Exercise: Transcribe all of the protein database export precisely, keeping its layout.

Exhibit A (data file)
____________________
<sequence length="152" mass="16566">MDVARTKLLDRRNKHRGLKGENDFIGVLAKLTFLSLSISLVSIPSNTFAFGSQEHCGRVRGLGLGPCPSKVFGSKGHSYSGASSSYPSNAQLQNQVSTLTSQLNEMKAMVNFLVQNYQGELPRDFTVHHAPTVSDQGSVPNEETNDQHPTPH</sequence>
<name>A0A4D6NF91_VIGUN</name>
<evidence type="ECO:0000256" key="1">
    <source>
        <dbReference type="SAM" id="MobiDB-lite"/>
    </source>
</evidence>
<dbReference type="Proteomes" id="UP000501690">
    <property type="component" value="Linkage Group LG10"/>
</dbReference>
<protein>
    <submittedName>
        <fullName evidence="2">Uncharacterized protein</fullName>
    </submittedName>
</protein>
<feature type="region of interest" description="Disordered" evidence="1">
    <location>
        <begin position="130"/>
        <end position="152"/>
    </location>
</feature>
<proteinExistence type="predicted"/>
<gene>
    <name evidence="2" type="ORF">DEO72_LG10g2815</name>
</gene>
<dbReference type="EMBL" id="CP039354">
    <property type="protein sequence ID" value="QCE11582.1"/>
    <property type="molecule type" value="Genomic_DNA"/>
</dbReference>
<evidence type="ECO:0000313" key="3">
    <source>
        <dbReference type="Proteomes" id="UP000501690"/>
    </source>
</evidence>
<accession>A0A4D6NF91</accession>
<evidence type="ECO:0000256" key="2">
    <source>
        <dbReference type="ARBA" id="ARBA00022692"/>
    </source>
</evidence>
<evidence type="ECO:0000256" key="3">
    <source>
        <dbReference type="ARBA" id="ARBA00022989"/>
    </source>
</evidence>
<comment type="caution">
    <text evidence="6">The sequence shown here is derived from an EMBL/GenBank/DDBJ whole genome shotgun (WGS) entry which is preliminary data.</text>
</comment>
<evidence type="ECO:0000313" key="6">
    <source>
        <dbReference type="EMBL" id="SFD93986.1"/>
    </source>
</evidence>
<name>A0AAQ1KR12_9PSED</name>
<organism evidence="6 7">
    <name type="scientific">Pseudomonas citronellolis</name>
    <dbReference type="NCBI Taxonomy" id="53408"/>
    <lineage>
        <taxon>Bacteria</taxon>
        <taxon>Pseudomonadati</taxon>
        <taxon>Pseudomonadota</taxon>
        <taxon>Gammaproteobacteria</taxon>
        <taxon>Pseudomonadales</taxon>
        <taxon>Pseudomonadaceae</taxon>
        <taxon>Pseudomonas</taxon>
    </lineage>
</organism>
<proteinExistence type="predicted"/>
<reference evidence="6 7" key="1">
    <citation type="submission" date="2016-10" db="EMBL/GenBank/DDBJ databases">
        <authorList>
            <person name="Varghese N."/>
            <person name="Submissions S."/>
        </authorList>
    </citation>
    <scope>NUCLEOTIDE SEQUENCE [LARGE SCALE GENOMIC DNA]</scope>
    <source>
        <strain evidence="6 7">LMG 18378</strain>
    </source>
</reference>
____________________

<sequence length="152" mass="16566">MDVARTKLLDRRNKHRGLKGENDFIGVLAKLTFLSLSISLVSIPSNTFAFGSQEHCGRVRGLGLGPCPSKVFGSKGHSYSGASSSYPSNAQLQNQVSTLTSQLNEMKAMVNFLVQNYQGELPRDFTVHHAPTVSDQGSVPNEETNDQHPTPH</sequence>
<name>A0A4D6NF91_VIGUN</name>
<evidence type="ECO:0000256" key="1">
    <source>
        <dbReference type="SAM" id="MobiDB-lite"/>
    </source>
</evidence>
<dbReference type="Proteomes" id="UP000501690">
    <property type="component" value="Linkage Group LG10"/>
</dbReference>
<protein>
    <submittedName>
        <fullName evidence="2">Uncharacterized protein</fullName>
    </submittedName>
</protein>
<feature type="region of interest" description="Disordered" evidence="1">
    <location>
        <begin position="130"/>
        <end position="152"/>
    </location>
</feature>
<proteinExistence type="predicted"/>
<gene>
    <name evidence="2" type="ORF">DEO72_LG10g2815</name>
</gene>
<dbReference type="EMBL" id="CP039354">
    <property type="protein sequence ID" value="QCE11582.1"/>
    <property type="molecule type" value="Genomic_DNA"/>
</dbReference>
<evidence type="ECO:0000313" key="3">
    <source>
        <dbReference type="Proteomes" id="UP000501690"/>
    </source>
</evidence>
<accession>A0A4D6NF91</accession>
<evidence type="ECO:0000256" key="2">
    <source>
        <dbReference type="ARBA" id="ARBA00022692"/>
    </source>
</evidence>
<evidence type="ECO:0000256" key="3">
    <source>
        <dbReference type="ARBA" id="ARBA00022989"/>
    </source>
</evidence>
<comment type="caution">
    <text evidence="6">The sequence shown here is derived from an EMBL/GenBank/DDBJ whole genome shotgun (WGS) entry which is preliminary data.</text>
</comment>
<evidence type="ECO:0000313" key="6">
    <source>
        <dbReference type="EMBL" id="SFD93986.1"/>
    </source>
</evidence>
<name>A0AAQ1KR12_9PSED</name>
<organism evidence="6 7">
    <name type="scientific">Pseudomonas citronellolis</name>
    <dbReference type="NCBI Taxonomy" id="53408"/>
    <lineage>
        <taxon>Bacteria</taxon>
        <taxon>Pseudomonadati</taxon>
        <taxon>Pseudomonadota</taxon>
        <taxon>Gammaproteobacteria</taxon>
        <taxon>Pseudomonadales</taxon>
        <taxon>Pseudomonadaceae</taxon>
        <taxon>Pseudomonas</taxon>
    </lineage>
</organism>
<proteinExistence type="predicted"/>
<reference evidence="6 7" key="1">
    <citation type="submission" date="2016-10" db="EMBL/GenBank/DDBJ databases">
        <authorList>
            <person name="Varghese N."/>
            <person name="Submissions S."/>
        </authorList>
    </citation>
    <scope>NUCLEOTIDE SEQUENCE [LARGE SCALE GENOMIC DNA]</scope>
    <source>
        <strain evidence="6 7">LMG 18378</strain>
    </source>
</reference>